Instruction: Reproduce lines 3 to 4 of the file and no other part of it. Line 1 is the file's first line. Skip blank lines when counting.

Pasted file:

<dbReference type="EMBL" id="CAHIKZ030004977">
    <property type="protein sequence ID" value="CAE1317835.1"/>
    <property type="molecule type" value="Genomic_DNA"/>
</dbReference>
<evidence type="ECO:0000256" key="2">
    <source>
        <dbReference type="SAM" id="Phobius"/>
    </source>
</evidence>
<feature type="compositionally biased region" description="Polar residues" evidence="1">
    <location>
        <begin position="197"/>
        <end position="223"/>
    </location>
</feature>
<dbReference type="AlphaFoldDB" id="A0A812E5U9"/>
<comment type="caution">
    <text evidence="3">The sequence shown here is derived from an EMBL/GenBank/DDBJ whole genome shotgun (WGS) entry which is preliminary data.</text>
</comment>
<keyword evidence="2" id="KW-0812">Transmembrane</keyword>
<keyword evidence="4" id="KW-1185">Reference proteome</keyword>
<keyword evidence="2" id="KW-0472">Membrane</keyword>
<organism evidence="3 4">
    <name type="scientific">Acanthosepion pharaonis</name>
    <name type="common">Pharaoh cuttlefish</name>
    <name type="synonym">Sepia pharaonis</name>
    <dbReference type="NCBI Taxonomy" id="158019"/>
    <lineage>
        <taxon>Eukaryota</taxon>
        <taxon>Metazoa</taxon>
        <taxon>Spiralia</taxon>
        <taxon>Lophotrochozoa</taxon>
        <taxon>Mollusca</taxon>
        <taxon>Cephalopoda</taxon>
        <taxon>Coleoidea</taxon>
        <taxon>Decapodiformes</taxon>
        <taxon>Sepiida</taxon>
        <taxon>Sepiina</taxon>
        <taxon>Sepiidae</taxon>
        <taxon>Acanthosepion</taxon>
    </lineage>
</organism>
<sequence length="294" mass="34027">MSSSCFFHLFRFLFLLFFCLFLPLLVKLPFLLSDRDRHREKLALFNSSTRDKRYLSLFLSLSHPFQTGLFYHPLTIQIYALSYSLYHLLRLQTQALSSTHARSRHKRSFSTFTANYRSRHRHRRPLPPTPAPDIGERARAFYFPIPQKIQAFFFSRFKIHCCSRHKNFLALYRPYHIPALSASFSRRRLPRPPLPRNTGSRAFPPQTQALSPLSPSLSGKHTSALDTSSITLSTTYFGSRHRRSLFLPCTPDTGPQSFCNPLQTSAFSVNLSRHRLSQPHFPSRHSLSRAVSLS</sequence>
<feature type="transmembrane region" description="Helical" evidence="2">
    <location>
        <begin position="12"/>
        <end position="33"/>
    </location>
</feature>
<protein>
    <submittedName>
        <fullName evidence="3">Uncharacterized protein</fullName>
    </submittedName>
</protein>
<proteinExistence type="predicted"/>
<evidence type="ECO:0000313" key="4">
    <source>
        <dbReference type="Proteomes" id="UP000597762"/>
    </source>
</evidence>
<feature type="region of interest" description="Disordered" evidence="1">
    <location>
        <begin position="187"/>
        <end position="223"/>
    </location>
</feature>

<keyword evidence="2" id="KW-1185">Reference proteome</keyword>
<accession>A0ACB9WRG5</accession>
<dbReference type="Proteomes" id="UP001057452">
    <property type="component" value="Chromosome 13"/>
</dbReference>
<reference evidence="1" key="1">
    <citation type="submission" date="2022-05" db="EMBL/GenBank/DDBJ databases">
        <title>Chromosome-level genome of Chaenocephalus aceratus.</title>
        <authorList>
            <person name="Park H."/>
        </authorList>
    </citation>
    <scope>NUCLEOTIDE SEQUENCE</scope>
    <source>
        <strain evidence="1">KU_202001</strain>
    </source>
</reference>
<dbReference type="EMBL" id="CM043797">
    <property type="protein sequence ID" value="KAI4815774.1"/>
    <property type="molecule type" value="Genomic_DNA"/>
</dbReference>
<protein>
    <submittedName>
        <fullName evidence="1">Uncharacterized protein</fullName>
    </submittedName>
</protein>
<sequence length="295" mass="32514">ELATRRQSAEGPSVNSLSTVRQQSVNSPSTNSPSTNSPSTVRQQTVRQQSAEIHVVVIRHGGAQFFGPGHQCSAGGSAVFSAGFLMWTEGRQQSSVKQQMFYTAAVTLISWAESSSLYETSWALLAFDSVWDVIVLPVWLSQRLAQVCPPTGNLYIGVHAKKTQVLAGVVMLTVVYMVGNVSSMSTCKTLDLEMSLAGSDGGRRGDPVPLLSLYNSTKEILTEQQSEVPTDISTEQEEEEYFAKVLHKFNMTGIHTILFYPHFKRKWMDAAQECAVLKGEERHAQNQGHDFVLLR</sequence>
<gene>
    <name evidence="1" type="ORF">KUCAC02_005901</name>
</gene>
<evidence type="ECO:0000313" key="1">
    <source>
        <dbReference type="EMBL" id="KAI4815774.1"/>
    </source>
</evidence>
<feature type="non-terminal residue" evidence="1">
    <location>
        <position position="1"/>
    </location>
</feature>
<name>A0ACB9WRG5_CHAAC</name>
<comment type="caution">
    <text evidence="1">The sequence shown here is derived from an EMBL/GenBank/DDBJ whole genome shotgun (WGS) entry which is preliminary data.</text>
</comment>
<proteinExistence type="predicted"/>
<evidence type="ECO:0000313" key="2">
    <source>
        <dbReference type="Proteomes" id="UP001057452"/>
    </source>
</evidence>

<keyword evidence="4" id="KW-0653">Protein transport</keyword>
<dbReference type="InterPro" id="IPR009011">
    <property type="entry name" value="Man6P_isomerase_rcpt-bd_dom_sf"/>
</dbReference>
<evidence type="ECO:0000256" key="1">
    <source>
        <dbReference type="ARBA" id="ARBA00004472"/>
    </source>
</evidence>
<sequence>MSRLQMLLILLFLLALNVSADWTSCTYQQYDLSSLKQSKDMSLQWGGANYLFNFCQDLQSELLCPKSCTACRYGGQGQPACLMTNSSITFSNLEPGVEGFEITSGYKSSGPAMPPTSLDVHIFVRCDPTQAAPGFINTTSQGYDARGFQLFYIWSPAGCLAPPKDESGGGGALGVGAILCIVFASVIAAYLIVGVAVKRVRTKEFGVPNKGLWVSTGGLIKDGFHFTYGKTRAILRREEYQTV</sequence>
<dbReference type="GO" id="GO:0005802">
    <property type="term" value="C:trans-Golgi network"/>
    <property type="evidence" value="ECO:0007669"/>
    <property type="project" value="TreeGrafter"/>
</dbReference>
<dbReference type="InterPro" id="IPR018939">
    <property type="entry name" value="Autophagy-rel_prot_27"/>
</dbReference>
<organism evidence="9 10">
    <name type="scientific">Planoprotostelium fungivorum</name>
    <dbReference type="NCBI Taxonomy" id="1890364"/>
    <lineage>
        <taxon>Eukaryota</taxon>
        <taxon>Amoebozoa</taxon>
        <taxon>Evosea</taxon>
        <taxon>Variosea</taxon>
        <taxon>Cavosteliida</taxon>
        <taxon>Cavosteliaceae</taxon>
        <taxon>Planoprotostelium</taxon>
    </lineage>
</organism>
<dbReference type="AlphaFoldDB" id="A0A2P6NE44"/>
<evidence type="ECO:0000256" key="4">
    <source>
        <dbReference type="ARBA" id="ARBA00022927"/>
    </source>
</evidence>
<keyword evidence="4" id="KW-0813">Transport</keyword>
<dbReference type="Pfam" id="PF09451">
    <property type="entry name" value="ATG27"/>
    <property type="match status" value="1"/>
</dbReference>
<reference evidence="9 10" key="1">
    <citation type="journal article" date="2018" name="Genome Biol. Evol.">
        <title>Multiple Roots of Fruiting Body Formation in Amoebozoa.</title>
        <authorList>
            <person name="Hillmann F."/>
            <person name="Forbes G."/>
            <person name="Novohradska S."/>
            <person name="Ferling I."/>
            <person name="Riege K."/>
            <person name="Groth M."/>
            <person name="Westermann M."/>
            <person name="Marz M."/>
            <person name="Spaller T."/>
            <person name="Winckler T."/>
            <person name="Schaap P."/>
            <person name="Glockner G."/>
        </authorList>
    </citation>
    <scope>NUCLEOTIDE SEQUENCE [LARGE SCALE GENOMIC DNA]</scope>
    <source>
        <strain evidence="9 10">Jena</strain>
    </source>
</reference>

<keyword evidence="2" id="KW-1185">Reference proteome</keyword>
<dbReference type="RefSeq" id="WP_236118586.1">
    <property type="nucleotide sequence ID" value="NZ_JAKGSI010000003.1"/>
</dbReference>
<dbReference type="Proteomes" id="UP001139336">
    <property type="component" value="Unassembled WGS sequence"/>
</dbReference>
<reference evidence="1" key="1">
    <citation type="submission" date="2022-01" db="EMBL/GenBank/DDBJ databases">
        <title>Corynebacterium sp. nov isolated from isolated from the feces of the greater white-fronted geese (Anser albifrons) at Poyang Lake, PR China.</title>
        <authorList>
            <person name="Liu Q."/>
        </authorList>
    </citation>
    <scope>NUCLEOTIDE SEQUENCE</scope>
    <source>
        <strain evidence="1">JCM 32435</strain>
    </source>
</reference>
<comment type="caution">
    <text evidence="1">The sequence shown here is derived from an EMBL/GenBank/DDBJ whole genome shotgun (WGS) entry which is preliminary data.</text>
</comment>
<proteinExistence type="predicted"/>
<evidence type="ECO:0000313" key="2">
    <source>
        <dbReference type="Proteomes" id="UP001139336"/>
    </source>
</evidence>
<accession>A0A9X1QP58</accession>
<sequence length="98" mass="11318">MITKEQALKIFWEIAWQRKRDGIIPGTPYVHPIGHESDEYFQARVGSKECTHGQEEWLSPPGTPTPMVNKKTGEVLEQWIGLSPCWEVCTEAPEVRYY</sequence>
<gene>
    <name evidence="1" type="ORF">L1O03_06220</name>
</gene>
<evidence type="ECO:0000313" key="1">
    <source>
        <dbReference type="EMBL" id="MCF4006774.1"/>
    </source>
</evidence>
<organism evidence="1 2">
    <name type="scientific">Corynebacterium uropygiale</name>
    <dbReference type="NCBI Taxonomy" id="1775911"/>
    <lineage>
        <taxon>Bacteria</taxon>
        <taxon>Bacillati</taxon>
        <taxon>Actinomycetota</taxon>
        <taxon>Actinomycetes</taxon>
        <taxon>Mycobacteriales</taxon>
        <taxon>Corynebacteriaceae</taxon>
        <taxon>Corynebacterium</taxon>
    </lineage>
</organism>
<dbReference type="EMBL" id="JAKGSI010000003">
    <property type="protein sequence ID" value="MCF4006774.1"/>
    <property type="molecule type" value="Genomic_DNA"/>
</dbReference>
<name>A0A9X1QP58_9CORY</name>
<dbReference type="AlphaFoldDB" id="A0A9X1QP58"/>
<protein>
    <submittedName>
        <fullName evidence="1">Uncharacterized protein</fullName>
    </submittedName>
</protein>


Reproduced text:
    <property type="molecule type" value="Genomic_DNA"/>
</dbReference>